league and fell short of the playoffs. To solve this issue, the Saints will be transitioning to a 3-4 defense. They must add a speed rusher in order for this switch to be successful. The best player for this role would be LSU DE Barkevious Mingo. He has the fastest step of any defensive lineman and could possibly move to the linebacker position. In later rounds, they may want to add LSU safety Eric Reid or his University of Texas counterpart Kenny Vaccaro. Every team has holes that they need to address in the draft. These teams just have to pay close attention in the combine and make sure that they make good calls.


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tiger times feb. 14, 2013

Art of Kicking

RAZOR SHARP Nervous, but excited, freshman Conor Diggs watches as senior Zack Derrick shaves his head as part of the Tigersharks’ annual tradition. photo by h.

Buzz cuts

Kicking is a central component of both football and soccer, but the techniques vary. For some, kickoffs in football are much more difficult than free kicks in soccer. For others, the opposite may be true.

Soccer First you jump towards the ball and plant your foot on the non- kicking leg. By jumping into the kick, you get a lot of kinetic energy to put behind the power of the kick.

& Plant

Football Plant your non-kicking foot firmly, while twisting your hips to put weight into the kicking leg. Balance is important to keep the power behind your kicking. Hip action allows you to distribute your weight effectively.

You then cock your leg back as far as possible to maximizes the distance the leg has to travel. This adds potential energy to the equation.

Upper Limb Acceleration

Keep moving your hip moving forward, while swinging your leg outward and cocking it back. This is when the leg muscles start flexing and the lower leg begins to accelerate.

This is where you extend the leg, by swinging the calf area forward, the planted knee should be bent slightly and your hips should be twisting.

Lower Limb Acceleration

Start to extend your leg, by swinging the calf area forward, and begin to point your tow down and toward the ball. This is the last thing you do before impact.

Strike the ball with the inner side of your foot. Your leg will reach full extension and all of the energy will be used.

Contact

Strike the ball with the top portion of your foot where it is flat. This is where your leg reaches full extension. It is very important to kick it with the flat portion.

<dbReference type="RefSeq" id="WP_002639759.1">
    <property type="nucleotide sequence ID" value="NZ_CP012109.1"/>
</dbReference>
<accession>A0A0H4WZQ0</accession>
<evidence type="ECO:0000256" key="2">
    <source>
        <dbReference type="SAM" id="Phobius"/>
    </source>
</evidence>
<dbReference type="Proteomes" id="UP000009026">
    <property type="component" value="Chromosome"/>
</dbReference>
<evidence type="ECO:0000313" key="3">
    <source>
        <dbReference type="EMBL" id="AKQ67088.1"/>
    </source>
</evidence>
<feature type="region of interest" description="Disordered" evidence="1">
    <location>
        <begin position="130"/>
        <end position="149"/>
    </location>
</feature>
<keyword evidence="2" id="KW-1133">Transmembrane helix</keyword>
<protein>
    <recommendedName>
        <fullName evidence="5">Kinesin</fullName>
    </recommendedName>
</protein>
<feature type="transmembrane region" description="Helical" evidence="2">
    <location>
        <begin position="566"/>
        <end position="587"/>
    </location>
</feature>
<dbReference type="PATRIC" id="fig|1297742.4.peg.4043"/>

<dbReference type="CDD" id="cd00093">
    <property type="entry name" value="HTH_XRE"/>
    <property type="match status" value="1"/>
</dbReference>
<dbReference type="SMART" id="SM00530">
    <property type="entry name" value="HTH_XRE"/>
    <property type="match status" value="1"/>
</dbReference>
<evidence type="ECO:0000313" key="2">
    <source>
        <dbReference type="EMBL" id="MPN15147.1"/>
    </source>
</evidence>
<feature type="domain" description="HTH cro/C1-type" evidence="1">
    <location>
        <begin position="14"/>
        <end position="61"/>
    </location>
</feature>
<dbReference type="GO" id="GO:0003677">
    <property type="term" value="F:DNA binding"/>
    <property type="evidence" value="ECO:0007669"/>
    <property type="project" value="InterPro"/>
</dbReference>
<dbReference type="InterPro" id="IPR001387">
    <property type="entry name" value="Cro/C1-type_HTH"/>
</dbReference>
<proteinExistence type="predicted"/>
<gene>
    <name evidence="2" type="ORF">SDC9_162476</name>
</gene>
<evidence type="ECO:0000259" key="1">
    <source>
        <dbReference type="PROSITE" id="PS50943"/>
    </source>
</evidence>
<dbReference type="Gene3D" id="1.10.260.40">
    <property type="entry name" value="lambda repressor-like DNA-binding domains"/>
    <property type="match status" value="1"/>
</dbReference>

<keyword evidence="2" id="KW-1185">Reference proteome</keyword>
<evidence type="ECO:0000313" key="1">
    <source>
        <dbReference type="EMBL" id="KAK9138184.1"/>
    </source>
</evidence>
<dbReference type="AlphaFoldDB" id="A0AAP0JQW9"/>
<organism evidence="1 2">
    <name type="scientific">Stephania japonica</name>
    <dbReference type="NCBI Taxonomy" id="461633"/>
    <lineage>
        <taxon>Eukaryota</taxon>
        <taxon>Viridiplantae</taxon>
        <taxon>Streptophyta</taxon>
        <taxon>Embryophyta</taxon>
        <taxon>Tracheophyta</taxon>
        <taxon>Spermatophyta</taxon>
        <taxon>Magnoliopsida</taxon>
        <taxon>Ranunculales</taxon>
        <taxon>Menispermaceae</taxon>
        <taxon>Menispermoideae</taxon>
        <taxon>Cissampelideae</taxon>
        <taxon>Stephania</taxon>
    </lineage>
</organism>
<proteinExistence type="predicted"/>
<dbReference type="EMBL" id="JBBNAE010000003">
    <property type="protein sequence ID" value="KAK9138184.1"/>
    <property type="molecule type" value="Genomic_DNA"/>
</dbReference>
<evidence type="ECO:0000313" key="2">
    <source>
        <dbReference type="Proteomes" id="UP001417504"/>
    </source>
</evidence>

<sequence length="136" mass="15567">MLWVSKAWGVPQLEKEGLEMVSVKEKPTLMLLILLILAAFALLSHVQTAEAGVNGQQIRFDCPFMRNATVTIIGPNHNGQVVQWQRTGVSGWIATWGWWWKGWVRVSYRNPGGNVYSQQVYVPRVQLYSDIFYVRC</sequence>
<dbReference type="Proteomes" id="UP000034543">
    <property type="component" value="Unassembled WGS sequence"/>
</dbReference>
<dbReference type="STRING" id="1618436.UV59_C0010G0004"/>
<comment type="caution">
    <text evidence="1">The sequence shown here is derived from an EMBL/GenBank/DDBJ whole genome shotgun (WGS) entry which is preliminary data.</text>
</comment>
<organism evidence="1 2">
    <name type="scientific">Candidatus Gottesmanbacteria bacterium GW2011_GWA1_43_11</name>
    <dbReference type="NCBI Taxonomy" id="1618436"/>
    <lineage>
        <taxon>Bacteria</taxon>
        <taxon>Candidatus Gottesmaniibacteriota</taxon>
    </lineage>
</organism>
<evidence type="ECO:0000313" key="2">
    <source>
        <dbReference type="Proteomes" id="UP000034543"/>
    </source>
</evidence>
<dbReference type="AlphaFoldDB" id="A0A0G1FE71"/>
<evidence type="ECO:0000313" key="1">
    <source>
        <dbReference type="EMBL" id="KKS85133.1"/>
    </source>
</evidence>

Keep you foot firmly planted and keep twisting your hips. You also have to keep moving your leg forward.

Follow Through

Continue to stretch the hip and keep your leg fully extended. The thigh is then accelerated very quickly again. The follow through is used to ensure all the momentum is kept in the kick.

Chocolate milk is best after workout drink by annie tarwater staff writer While playing sports, everyone wants the perfect sports drink for hydration and energy. Gatorade, Powerade, Propel are are the most popular drinks, great during sports activities with similar affects on performance. What many athletes don’t know is that what you

drink after long, tiring activity is important, and the best drink for this situation is chocolate milk. Studies show that, after a long workout, chocolate milk is excellent for your body. Chocolate milk also helps athletes’ endurance because it contains a protein called casein. Casein contains more amino acid leucine, which provides carbohydrate replenishment and helps your

muscles recover quicker. In addition to chocolate milk, water is sufficient to keep your body hydrated for short periods. However, if you’re exercising for a long period in hot weather, you will need to drink gatorade to replace glycogen. It’s best to use a combination of water and your favorite drink. This way you’re staying hydrated and refueling your body at the same time.

Swimmers shave heads before regional meet

by madeline hunley staff writer The sound of razors and scissors filled the air as the swimmers shaved the hair off their heads one by one in this annual tradition. Every year, a few days before regionals, the boys shave their heads as an act of team spirit and a way to make their runs even faster. Freshmen watched as the upperclassman shaved their heads, waiting for their turn under the razor. Nervous and excited are the only words described by freshman Conor Diggs before having his own head shaved. “Watching the long hair fall as the people in front of me were getting their head shaved was ridiculous,” Conor said. “I always kept my hair long, and I liked it that way.” Similar reactions were shared as freshman Tyler Snell got ready for his turn. “I was laughing at everyone else that had their head